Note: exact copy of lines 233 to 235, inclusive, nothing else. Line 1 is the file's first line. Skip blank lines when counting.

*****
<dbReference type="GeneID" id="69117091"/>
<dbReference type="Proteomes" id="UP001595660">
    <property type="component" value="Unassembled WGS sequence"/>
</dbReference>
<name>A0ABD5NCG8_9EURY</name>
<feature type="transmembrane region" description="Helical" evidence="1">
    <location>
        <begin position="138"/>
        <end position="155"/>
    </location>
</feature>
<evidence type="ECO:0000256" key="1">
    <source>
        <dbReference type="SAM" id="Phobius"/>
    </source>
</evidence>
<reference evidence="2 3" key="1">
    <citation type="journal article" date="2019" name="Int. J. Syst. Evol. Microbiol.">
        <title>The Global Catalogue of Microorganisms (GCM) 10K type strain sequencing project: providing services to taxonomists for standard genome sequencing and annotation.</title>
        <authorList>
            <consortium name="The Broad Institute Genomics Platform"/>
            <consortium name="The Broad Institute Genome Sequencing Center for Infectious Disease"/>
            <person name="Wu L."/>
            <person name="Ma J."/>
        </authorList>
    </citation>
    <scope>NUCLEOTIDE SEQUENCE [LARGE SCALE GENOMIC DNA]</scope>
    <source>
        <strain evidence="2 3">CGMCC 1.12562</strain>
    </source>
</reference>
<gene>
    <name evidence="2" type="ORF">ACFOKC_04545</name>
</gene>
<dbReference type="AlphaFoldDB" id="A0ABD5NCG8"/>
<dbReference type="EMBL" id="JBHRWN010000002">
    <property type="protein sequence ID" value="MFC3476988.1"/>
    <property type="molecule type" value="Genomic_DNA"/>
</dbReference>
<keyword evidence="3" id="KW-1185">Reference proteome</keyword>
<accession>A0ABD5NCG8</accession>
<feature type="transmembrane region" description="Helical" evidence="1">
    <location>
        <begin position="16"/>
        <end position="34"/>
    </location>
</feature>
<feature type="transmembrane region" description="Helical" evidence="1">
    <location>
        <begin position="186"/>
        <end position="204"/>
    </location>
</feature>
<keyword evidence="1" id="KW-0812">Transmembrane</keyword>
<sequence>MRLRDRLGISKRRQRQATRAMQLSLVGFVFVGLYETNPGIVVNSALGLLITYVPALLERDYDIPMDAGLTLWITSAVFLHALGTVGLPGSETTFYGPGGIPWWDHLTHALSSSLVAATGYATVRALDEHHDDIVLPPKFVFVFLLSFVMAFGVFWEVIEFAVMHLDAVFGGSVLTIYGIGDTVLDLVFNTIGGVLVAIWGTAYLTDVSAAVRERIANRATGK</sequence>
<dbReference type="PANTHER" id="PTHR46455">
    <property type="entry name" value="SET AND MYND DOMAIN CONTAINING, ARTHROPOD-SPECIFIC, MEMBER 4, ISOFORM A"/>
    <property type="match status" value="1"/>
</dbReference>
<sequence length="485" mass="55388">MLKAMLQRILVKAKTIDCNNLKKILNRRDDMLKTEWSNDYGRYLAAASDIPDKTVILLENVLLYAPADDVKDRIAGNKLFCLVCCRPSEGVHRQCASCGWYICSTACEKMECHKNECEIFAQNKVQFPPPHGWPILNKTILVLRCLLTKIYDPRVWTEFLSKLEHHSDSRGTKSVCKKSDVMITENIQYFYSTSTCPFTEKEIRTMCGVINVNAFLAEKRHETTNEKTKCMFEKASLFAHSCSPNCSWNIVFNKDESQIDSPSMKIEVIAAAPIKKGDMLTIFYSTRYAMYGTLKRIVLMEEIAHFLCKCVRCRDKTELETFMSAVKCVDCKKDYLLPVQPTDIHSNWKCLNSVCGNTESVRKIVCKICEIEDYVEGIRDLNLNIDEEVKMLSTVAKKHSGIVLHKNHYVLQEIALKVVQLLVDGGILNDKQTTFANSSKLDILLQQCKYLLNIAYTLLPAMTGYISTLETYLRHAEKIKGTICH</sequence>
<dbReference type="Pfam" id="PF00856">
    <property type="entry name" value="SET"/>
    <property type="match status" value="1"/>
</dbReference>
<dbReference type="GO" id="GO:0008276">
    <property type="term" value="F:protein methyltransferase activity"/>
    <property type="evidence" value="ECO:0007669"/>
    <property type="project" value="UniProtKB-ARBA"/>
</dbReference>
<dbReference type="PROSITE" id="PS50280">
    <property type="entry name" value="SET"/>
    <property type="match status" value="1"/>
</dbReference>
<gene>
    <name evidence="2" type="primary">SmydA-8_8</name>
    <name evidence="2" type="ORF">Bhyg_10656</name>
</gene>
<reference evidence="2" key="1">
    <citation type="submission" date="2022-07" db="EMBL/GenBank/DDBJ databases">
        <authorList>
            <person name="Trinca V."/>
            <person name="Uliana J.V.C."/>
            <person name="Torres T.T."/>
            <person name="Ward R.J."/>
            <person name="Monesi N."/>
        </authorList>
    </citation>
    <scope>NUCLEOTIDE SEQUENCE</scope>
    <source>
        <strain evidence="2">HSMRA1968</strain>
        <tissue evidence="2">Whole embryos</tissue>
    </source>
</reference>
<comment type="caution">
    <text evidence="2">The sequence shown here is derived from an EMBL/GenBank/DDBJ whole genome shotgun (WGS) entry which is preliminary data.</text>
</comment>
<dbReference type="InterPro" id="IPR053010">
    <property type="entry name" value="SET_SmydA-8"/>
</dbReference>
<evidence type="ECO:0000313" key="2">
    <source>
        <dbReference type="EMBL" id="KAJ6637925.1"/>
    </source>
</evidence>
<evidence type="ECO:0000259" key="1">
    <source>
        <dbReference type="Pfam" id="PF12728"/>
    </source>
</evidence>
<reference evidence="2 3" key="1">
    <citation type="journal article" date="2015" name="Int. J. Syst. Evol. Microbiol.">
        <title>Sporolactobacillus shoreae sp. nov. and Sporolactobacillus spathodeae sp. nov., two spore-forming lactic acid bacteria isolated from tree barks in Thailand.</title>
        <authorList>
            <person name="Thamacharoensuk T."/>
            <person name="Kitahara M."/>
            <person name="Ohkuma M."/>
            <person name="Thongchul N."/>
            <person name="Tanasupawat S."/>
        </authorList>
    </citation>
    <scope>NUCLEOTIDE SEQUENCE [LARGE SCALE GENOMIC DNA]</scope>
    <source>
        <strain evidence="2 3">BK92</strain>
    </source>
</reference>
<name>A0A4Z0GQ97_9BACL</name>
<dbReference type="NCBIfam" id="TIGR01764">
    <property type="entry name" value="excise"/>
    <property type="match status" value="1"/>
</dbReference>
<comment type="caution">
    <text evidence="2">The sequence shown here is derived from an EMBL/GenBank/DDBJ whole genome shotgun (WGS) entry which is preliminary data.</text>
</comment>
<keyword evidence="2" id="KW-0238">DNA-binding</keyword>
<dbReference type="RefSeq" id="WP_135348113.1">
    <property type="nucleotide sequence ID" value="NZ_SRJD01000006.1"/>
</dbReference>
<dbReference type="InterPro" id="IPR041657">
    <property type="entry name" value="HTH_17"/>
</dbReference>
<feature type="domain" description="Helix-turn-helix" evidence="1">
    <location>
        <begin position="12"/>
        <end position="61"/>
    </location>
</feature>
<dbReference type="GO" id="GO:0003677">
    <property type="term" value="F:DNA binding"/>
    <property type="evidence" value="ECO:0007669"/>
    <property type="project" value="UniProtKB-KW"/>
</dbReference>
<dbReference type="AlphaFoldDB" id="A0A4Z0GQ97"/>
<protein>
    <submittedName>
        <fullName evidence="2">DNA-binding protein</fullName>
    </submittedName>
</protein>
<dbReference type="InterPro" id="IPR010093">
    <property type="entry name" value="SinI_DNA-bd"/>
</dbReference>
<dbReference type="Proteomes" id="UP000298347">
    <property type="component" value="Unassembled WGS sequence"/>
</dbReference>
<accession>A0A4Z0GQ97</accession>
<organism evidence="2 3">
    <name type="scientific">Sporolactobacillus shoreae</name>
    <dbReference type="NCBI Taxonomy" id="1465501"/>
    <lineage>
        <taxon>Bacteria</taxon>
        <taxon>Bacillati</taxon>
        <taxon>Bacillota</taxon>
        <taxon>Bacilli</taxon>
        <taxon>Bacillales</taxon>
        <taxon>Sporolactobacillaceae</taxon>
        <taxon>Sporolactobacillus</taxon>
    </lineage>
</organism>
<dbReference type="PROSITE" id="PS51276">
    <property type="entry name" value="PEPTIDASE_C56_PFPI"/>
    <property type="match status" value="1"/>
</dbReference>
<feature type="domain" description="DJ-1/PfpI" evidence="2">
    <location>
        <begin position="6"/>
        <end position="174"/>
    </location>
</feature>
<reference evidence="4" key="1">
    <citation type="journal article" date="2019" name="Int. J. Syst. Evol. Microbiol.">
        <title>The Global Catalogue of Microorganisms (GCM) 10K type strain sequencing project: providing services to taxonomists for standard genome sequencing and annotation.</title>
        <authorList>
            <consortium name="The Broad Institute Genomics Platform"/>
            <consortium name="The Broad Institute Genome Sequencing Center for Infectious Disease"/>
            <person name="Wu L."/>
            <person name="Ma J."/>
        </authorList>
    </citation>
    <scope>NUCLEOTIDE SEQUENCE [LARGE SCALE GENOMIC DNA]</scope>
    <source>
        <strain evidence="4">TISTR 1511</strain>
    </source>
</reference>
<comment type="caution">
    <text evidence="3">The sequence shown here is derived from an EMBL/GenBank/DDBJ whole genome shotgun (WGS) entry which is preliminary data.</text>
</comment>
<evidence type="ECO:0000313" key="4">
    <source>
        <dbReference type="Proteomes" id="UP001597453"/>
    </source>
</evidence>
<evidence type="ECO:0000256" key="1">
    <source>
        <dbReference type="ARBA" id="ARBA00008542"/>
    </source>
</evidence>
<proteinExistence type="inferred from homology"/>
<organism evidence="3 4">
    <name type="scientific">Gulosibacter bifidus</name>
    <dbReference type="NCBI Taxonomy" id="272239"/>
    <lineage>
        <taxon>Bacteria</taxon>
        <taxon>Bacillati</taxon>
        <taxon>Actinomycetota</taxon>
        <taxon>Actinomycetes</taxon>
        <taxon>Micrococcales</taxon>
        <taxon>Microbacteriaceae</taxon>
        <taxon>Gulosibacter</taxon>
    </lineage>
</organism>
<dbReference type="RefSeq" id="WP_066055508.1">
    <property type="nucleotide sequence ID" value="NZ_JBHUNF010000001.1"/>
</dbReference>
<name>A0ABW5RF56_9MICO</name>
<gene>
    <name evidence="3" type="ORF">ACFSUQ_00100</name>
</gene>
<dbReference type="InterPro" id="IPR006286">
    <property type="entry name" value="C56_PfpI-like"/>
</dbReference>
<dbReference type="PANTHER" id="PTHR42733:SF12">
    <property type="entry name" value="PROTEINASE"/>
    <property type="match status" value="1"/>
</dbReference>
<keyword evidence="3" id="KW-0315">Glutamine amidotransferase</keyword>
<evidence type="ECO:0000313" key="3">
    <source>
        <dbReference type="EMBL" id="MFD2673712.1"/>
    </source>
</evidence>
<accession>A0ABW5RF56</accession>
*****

<name>A0ABW5RF56_9MICO</name>
<gene>
    <name evidence="3" type="ORF">ACFSUQ_00100</name>